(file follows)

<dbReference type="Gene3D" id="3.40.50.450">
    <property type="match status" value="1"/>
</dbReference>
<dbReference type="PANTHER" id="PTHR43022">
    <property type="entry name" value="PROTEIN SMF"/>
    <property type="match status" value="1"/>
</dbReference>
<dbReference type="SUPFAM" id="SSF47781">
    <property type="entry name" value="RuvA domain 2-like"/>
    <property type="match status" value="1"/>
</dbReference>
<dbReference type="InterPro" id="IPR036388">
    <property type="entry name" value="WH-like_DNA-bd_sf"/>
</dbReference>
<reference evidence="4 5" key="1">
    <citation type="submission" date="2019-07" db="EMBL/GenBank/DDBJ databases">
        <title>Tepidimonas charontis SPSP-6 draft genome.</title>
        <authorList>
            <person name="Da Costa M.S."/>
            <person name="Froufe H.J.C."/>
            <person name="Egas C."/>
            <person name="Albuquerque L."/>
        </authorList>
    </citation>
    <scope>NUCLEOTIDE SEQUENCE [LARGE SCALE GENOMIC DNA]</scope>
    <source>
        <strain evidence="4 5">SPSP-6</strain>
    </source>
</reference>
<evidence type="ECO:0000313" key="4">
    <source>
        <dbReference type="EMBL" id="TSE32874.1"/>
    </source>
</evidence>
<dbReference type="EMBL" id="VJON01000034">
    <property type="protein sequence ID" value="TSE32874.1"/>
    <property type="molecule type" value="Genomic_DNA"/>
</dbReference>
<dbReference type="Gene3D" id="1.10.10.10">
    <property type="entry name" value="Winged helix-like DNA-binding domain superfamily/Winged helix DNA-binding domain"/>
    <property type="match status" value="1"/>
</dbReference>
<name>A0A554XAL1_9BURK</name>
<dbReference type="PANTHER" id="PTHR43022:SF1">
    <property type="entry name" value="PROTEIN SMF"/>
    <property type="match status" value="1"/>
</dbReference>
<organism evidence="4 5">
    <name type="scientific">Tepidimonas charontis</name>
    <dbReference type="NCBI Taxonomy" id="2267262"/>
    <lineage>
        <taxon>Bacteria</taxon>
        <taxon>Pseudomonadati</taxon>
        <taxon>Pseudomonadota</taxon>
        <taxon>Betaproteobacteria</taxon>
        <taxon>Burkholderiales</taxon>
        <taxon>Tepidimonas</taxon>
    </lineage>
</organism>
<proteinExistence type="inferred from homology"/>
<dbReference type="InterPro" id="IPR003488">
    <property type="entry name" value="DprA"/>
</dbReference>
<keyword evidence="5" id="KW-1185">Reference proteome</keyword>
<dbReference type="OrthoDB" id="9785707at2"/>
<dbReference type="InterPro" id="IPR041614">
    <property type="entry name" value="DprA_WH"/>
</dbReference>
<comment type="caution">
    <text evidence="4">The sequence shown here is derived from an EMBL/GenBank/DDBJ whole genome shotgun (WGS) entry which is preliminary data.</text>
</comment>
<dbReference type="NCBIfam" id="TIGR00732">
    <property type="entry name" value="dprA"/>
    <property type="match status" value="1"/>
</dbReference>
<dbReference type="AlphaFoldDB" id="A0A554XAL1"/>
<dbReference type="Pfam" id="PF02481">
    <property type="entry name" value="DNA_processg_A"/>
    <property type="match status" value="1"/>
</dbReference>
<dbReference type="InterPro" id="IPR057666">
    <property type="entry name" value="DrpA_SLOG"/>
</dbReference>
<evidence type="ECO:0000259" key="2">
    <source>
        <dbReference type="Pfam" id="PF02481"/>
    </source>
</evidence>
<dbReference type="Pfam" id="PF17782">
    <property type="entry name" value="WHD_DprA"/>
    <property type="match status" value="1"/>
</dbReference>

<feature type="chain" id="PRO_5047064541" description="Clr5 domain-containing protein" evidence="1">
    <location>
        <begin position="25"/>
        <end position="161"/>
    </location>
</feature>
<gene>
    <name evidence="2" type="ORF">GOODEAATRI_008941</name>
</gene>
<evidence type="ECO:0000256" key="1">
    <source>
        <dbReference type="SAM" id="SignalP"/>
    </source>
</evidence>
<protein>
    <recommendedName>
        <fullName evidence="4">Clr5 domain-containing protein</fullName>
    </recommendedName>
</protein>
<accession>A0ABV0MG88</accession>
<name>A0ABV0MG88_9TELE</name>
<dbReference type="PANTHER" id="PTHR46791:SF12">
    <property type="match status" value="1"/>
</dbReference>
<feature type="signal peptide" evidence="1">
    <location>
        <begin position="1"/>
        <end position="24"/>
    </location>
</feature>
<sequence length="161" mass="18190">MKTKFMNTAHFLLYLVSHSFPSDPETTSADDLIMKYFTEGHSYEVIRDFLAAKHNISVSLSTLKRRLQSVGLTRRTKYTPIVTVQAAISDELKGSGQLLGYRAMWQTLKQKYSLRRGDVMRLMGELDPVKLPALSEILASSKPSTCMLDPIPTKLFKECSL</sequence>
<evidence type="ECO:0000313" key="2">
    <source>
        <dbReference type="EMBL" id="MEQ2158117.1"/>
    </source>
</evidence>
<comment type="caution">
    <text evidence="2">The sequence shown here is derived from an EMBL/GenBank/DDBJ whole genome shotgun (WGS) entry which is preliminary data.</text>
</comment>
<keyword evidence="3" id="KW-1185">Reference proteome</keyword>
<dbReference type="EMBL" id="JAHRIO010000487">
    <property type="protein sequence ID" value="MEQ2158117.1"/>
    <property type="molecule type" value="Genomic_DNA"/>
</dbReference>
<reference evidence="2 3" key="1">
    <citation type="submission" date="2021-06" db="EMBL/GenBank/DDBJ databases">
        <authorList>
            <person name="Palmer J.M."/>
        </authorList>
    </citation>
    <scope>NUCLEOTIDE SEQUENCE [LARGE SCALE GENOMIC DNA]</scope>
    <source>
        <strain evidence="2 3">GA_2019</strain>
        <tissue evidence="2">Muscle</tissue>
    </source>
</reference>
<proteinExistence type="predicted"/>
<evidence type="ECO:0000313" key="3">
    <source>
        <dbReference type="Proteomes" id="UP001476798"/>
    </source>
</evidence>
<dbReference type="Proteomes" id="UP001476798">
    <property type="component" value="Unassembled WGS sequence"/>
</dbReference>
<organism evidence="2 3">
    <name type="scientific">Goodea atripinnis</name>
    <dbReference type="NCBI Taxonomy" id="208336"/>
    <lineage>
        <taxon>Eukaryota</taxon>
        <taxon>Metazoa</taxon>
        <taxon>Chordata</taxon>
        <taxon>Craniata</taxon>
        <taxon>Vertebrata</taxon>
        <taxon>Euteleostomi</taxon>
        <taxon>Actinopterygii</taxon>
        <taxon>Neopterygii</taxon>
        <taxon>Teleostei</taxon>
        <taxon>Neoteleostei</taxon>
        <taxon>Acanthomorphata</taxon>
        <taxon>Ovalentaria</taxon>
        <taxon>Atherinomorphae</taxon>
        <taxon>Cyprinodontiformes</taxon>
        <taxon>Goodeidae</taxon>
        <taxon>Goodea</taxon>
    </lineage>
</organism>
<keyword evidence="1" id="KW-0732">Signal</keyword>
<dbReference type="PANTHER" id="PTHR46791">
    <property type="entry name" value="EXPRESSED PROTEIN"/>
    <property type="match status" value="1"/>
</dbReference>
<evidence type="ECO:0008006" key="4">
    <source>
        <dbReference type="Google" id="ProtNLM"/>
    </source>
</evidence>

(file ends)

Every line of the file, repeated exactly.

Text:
<dbReference type="Gene3D" id="3.40.50.450">
    <property type="match status" value="1"/>
</dbReference>
<dbReference type="PANTHER" id="PTHR43022">
    <property type="entry name" value="PROTEIN SMF"/>
    <property type="match status" value="1"/>
</dbReference>
<dbReference type="SUPFAM" id="SSF47781">
    <property type="entry name" value="RuvA domain 2-like"/>
    <property type="match status" value="1"/>
</dbReference>
<dbReference type="InterPro" id="IPR036388">
    <property type="entry name" value="WH-like_DNA-bd_sf"/>
</dbReference>
<reference evidence="4 5" key="1">
    <citation type="submission" date="2019-07" db="EMBL/GenBank/DDBJ databases">
        <title>Tepidimonas charontis SPSP-6 draft genome.</title>
        <authorList>
            <person name="Da Costa M.S."/>
            <person name="Froufe H.J.C."/>
            <person name="Egas C."/>
            <person name="Albuquerque L."/>
        </authorList>
    </citation>
    <scope>NUCLEOTIDE SEQUENCE [LARGE SCALE GENOMIC DNA]</scope>
    <source>
        <strain evidence="4 5">SPSP-6</strain>
    </source>
</reference>
<evidence type="ECO:0000313" key="4">
    <source>
        <dbReference type="EMBL" id="TSE32874.1"/>
    </source>
</evidence>
<dbReference type="EMBL" id="VJON01000034">
    <property type="protein sequence ID" value="TSE32874.1"/>
    <property type="molecule type" value="Genomic_DNA"/>
</dbReference>
<dbReference type="Gene3D" id="1.10.10.10">
    <property type="entry name" value="Winged helix-like DNA-binding domain superfamily/Winged helix DNA-binding domain"/>
    <property type="match status" value="1"/>
</dbReference>
<name>A0A554XAL1_9BURK</name>
<dbReference type="PANTHER" id="PTHR43022:SF1">
    <property type="entry name" value="PROTEIN SMF"/>
    <property type="match status" value="1"/>
</dbReference>
<organism evidence="4 5">
    <name type="scientific">Tepidimonas charontis</name>
    <dbReference type="NCBI Taxonomy" id="2267262"/>
    <lineage>
        <taxon>Bacteria</taxon>
        <taxon>Pseudomonadati</taxon>
        <taxon>Pseudomonadota</taxon>
        <taxon>Betaproteobacteria</taxon>
        <taxon>Burkholderiales</taxon>
        <taxon>Tepidimonas</taxon>
    </lineage>
</organism>
<proteinExistence type="inferred from homology"/>
<dbReference type="InterPro" id="IPR003488">
    <property type="entry name" value="DprA"/>
</dbReference>
<keyword evidence="5" id="KW-1185">Reference proteome</keyword>
<dbReference type="OrthoDB" id="9785707at2"/>
<dbReference type="InterPro" id="IPR041614">
    <property type="entry name" value="DprA_WH"/>
</dbReference>
<comment type="caution">
    <text evidence="4">The sequence shown here is derived from an EMBL/GenBank/DDBJ whole genome shotgun (WGS) entry which is preliminary data.</text>
</comment>
<dbReference type="NCBIfam" id="TIGR00732">
    <property type="entry name" value="dprA"/>
    <property type="match status" value="1"/>
</dbReference>
<dbReference type="AlphaFoldDB" id="A0A554XAL1"/>
<dbReference type="Pfam" id="PF02481">
    <property type="entry name" value="DNA_processg_A"/>
    <property type="match status" value="1"/>
</dbReference>
<dbReference type="InterPro" id="IPR057666">
    <property type="entry name" value="DrpA_SLOG"/>
</dbReference>
<evidence type="ECO:0000259" key="2">
    <source>
        <dbReference type="Pfam" id="PF02481"/>
    </source>
</evidence>
<dbReference type="Pfam" id="PF17782">
    <property type="entry name" value="WHD_DprA"/>
    <property type="match status" value="1"/>
</dbReference>

<feature type="chain" id="PRO_5047064541" description="Clr5 domain-containing protein" evidence="1">
    <location>
        <begin position="25"/>
        <end position="161"/>
    </location>
</feature>
<gene>
    <name evidence="2" type="ORF">GOODEAATRI_008941</name>
</gene>
<evidence type="ECO:0000256" key="1">
    <source>
        <dbReference type="SAM" id="SignalP"/>
    </source>
</evidence>
<protein>
    <recommendedName>
        <fullName evidence="4">Clr5 domain-containing protein</fullName>
    </recommendedName>
</protein>
<accession>A0ABV0MG88</accession>
<name>A0ABV0MG88_9TELE</name>
<dbReference type="PANTHER" id="PTHR46791:SF12">
    <property type="match status" value="1"/>
</dbReference>
<feature type="signal peptide" evidence="1">
    <location>
        <begin position="1"/>
        <end position="24"/>
    </location>
</feature>
<sequence length="161" mass="18190">MKTKFMNTAHFLLYLVSHSFPSDPETTSADDLIMKYFTEGHSYEVIRDFLAAKHNISVSLSTLKRRLQSVGLTRRTKYTPIVTVQAAISDELKGSGQLLGYRAMWQTLKQKYSLRRGDVMRLMGELDPVKLPALSEILASSKPSTCMLDPIPTKLFKECSL</sequence>
<evidence type="ECO:0000313" key="2">
    <source>
        <dbReference type="EMBL" id="MEQ2158117.1"/>
    </source>
</evidence>
<comment type="caution">
    <text evidence="2">The sequence shown here is derived from an EMBL/GenBank/DDBJ whole genome shotgun (WGS) entry which is preliminary data.</text>
</comment>
<keyword evidence="3" id="KW-1185">Reference proteome</keyword>
<dbReference type="EMBL" id="JAHRIO010000487">
    <property type="protein sequence ID" value="MEQ2158117.1"/>
    <property type="molecule type" value="Genomic_DNA"/>
</dbReference>
<reference evidence="2 3" key="1">
    <citation type="submission" date="2021-06" db="EMBL/GenBank/DDBJ databases">
        <authorList>
            <person name="Palmer J.M."/>
        </authorList>
    </citation>
    <scope>NUCLEOTIDE SEQUENCE [LARGE SCALE GENOMIC DNA]</scope>
    <source>
        <strain evidence="2 3">GA_2019</strain>
        <tissue evidence="2">Muscle</tissue>
    </source>
</reference>
<proteinExistence type="predicted"/>
<evidence type="ECO:0000313" key="3">
    <source>
        <dbReference type="Proteomes" id="UP001476798"/>
    </source>
</evidence>
<dbReference type="Proteomes" id="UP001476798">
    <property type="component" value="Unassembled WGS sequence"/>
</dbReference>
<organism evidence="2 3">
    <name type="scientific">Goodea atripinnis</name>
    <dbReference type="NCBI Taxonomy" id="208336"/>
    <lineage>
        <taxon>Eukaryota</taxon>
        <taxon>Metazoa</taxon>
        <taxon>Chordata</taxon>
        <taxon>Craniata</taxon>
        <taxon>Vertebrata</taxon>
        <taxon>Euteleostomi</taxon>
        <taxon>Actinopterygii</taxon>
        <taxon>Neopterygii</taxon>
        <taxon>Teleostei</taxon>
        <taxon>Neoteleostei</taxon>
        <taxon>Acanthomorphata</taxon>
        <taxon>Ovalentaria</taxon>
        <taxon>Atherinomorphae</taxon>
        <taxon>Cyprinodontiformes</taxon>
        <taxon>Goodeidae</taxon>
        <taxon>Goodea</taxon>
    </lineage>
</organism>
<keyword evidence="1" id="KW-0732">Signal</keyword>
<dbReference type="PANTHER" id="PTHR46791">
    <property type="entry name" value="EXPRESSED PROTEIN"/>
    <property type="match status" value="1"/>
</dbReference>
<evidence type="ECO:0008006" key="4">
    <source>
        <dbReference type="Google" id="ProtNLM"/>
    </source>
</evidence>